I’m not sure if you’ve noticed, but Advent is done. We celebrated Christmas two days ago, and that means there’s no way to have another “Thursday Thoughts for Advent.” As we continue to celebrate Christmas, however, I thought it might be nice to gather for one final Thursday this year and reflect together.
You’ll notice I said “continue to celebrate Christmas,” and that was intentional. Sure, December 25 has come and gone, but Christmas is definitely still upon us. Right now we’re in the eight day period called the “Octave” of Christmas, and when that’s done we keep celebrating the full Christmas season until the Baptism of the Lord on January 13. That’s a lot of Christmas and means we should still be in the midst of holiday celebration. If nothing else, this remains a time when we should still be taking the meaning of Christmas and trying to apply it to our lives.
With that in mind, we can look at today. It’s December 27, the third day of Christmas, and also the Feast of Saint John the Apostle and Evangelist. Now, Saint John was a big player in the beginning of our faith. He was both one of the twelve Apostles who helped start this whole Christianity thing and one of the four Evangelists who then wrote the gospels, making sure everyone heard about it. He’s a man we can learn a great deal from, including when it comes to our understanding and celebration of Christmas.
Now, that last bit might seem odd. Certainly John is a big time figure and was involved in almost everything happening with Jesus in the gospels, but there’s one moment that John wasn’t present at and that moment is Christmas. What can John really teach us about the birth of the Lord, then, if he wasn’t even there?
I would contend a great deal.
Christmas, after all, is a story about Jesus coming into our world. It’s the moment in which the Word really becomes tangible and present here on Earth, dwelling right among us. The presence of that Word is not merely contained in a baby lying in a manger, though. It’s a presence that grew as Jesus grew, that became beloved among apostles and disciples, that spread and multiplied all the way until Jesus’ death. And then it could’ve stopped. But it didn’t. It didn’t because that Christmas moment had linked God and humanity, heaven and earth and because those apostles and disciples were willing to keep spreading that message, that Word.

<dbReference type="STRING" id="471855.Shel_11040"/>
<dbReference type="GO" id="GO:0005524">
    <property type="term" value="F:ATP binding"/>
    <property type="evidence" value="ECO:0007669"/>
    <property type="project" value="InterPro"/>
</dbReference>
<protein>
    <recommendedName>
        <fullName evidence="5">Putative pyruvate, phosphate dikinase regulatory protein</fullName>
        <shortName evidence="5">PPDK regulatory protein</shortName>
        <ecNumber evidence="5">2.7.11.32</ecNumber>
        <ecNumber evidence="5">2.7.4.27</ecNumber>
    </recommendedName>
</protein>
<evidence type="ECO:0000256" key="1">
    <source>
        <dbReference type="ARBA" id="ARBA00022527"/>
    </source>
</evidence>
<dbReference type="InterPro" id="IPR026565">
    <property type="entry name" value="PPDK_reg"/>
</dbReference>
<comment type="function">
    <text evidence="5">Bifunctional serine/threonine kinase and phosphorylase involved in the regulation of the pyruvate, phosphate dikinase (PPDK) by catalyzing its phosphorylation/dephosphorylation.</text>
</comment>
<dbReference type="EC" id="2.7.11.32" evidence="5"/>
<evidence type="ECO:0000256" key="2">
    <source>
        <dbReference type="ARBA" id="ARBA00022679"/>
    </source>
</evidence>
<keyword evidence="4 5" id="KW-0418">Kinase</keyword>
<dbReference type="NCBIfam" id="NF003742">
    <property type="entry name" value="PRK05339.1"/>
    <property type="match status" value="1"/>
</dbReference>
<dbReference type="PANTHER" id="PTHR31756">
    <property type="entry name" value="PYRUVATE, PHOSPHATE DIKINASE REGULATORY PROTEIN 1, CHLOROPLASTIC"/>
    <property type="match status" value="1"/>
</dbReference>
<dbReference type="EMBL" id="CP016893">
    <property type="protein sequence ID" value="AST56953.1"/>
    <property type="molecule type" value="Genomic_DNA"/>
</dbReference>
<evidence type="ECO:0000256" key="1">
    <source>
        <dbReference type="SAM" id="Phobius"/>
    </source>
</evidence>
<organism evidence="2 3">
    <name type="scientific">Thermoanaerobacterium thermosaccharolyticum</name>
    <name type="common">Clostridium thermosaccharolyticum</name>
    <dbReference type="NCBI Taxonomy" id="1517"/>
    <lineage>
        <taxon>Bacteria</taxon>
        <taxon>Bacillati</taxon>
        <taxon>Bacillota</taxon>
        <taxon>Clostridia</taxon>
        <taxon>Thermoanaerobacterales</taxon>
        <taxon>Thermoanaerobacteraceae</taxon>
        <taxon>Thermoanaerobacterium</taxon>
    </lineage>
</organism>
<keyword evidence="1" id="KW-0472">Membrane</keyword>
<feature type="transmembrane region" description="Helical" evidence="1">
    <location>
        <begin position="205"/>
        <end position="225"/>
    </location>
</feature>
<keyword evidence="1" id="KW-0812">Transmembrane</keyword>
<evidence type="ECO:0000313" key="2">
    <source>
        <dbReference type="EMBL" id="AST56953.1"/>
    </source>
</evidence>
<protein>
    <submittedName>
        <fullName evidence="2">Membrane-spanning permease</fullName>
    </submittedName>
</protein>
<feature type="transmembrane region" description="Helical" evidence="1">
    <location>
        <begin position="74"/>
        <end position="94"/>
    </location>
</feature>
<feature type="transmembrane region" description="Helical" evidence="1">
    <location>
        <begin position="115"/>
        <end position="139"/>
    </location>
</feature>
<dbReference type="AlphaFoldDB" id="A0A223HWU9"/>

Although Saint John wasn’t present at the first Christmas, he assisted considerably in the continuation of the meaning and aftereffects of what was begun on that day. Through the actions he lived and the words that he wrote, John was able to help the Word become known not just in Israel but across the entire world.
Traditions say that he travelled around places like Jerusalem, Samaria, Rome, Patmos, and Ephesus, among others, and as he did so, John helped the gospel message live and grow. Whether it’s in the tradition of him caring for Mary after Jesus died, the leadership he offered in the early Church, or his dedication to writing even after being exiled to a secluded island, we find stories of a man working constantly to keep alive the Word that had come into the world on Christmas day.
So what can we learn from John about Christmas? We can learn that we’re supposed to do that too. And that if we truly believe in the Christmas miracle of Bethlehem then our undertaking, like John’s, should be to make sure that others continue to hear about it. Maybe we won’t write a gospel or personally care for the Mother of God, but we can still be effective as evangelists, helping this powerful Word to be spread far and wide.
As we celebrate Saint John on this Thursday after Advent, we might look and see a powerful evangelist of our faith. We might see a grand scribe whose writings have allowed the Word to come into the hearts of so many for thousands of years. Or, we might simply see a follower of Christ who worked hard to share the Lord’s love with others each and every day. However we look at this great saint, we find a man we can admire, a great example of faith for us to emulate throughout this Christmas season and beyond.
Yes, today is two days after the birth of Christ, and that could seem like we’re two days late. But if we’re anything like Saint John, maybe it just means that we have 363 days left to celebrate the one who arrived on Christmas day and let people know all about him until we remember his birth again next year.